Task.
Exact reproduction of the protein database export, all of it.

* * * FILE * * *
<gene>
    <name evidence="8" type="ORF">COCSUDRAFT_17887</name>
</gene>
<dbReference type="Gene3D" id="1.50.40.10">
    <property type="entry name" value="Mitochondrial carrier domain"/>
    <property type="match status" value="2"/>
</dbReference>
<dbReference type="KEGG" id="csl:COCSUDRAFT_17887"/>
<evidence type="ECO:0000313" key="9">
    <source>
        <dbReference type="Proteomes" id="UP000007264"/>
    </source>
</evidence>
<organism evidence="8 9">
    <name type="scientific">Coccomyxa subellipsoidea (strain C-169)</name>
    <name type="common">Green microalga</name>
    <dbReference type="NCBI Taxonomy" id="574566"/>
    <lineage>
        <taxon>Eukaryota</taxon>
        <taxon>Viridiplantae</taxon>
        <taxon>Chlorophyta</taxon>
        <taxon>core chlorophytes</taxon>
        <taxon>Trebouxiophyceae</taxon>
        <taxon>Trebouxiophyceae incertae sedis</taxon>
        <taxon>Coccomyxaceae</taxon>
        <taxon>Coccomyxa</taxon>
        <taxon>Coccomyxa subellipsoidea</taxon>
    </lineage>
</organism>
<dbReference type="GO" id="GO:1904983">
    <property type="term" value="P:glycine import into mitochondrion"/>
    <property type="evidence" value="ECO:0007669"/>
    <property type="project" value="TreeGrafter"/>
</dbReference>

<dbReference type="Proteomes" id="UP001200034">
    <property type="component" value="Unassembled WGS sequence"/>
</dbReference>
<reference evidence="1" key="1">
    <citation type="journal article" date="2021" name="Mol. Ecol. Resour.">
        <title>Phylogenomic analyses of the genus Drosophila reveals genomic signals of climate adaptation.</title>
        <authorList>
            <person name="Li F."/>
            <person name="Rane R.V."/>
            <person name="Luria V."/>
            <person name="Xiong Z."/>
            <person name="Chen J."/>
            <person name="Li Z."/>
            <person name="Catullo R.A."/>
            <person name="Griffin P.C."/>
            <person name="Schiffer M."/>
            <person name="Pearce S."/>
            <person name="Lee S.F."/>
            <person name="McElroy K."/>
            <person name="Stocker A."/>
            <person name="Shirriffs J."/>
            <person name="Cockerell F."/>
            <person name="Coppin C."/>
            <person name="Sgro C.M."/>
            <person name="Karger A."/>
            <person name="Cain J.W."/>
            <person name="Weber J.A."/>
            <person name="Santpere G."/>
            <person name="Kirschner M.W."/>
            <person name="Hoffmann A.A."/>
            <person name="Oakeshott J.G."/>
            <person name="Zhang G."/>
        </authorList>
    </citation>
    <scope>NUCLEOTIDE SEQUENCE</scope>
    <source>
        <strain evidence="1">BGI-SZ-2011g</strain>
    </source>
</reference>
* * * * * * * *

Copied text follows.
<gene>
    <name evidence="8" type="ORF">COCSUDRAFT_17887</name>
</gene>
<dbReference type="Gene3D" id="1.50.40.10">
    <property type="entry name" value="Mitochondrial carrier domain"/>
    <property type="match status" value="2"/>
</dbReference>
<dbReference type="KEGG" id="csl:COCSUDRAFT_17887"/>
<evidence type="ECO:0000313" key="9">
    <source>
        <dbReference type="Proteomes" id="UP000007264"/>
    </source>
</evidence>
<organism evidence="8 9">
    <name type="scientific">Coccomyxa subellipsoidea (strain C-169)</name>
    <name type="common">Green microalga</name>
    <dbReference type="NCBI Taxonomy" id="574566"/>
    <lineage>
        <taxon>Eukaryota</taxon>
        <taxon>Viridiplantae</taxon>
        <taxon>Chlorophyta</taxon>
        <taxon>core chlorophytes</taxon>
        <taxon>Trebouxiophyceae</taxon>
        <taxon>Trebouxiophyceae incertae sedis</taxon>
        <taxon>Coccomyxaceae</taxon>
        <taxon>Coccomyxa</taxon>
        <taxon>Coccomyxa subellipsoidea</taxon>
    </lineage>
</organism>
<dbReference type="GO" id="GO:1904983">
    <property type="term" value="P:glycine import into mitochondrion"/>
    <property type="evidence" value="ECO:0007669"/>
    <property type="project" value="TreeGrafter"/>
</dbReference>

<dbReference type="Proteomes" id="UP001200034">
    <property type="component" value="Unassembled WGS sequence"/>
</dbReference>
<reference evidence="1" key="1">
    <citation type="journal article" date="2021" name="Mol. Ecol. Resour.">
        <title>Phylogenomic analyses of the genus Drosophila reveals genomic signals of climate adaptation.</title>
        <authorList>
            <person name="Li F."/>
            <person name="Rane R.V."/>
            <person name="Luria V."/>
            <person name="Xiong Z."/>
            <person name="Chen J."/>
            <person name="Li Z."/>
            <person name="Catullo R.A."/>
            <person name="Griffin P.C."/>
            <person name="Schiffer M."/>
            <person name="Pearce S."/>
            <person name="Lee S.F."/>
            <person name="McElroy K."/>
            <person name="Stocker A."/>
            <person name="Shirriffs J."/>
            <person name="Cockerell F."/>
            <person name="Coppin C."/>
            <person name="Sgro C.M."/>
            <person name="Karger A."/>
            <person name="Cain J.W."/>
            <person name="Weber J.A."/>
            <person name="Santpere G."/>
            <person name="Kirschner M.W."/>
            <person name="Hoffmann A.A."/>
            <person name="Oakeshott J.G."/>
            <person name="Zhang G."/>
        </authorList>
    </citation>
    <scope>NUCLEOTIDE SEQUENCE</scope>
    <source>
        <strain evidence="1">BGI-SZ-2011g</strain>
    </source>
</reference>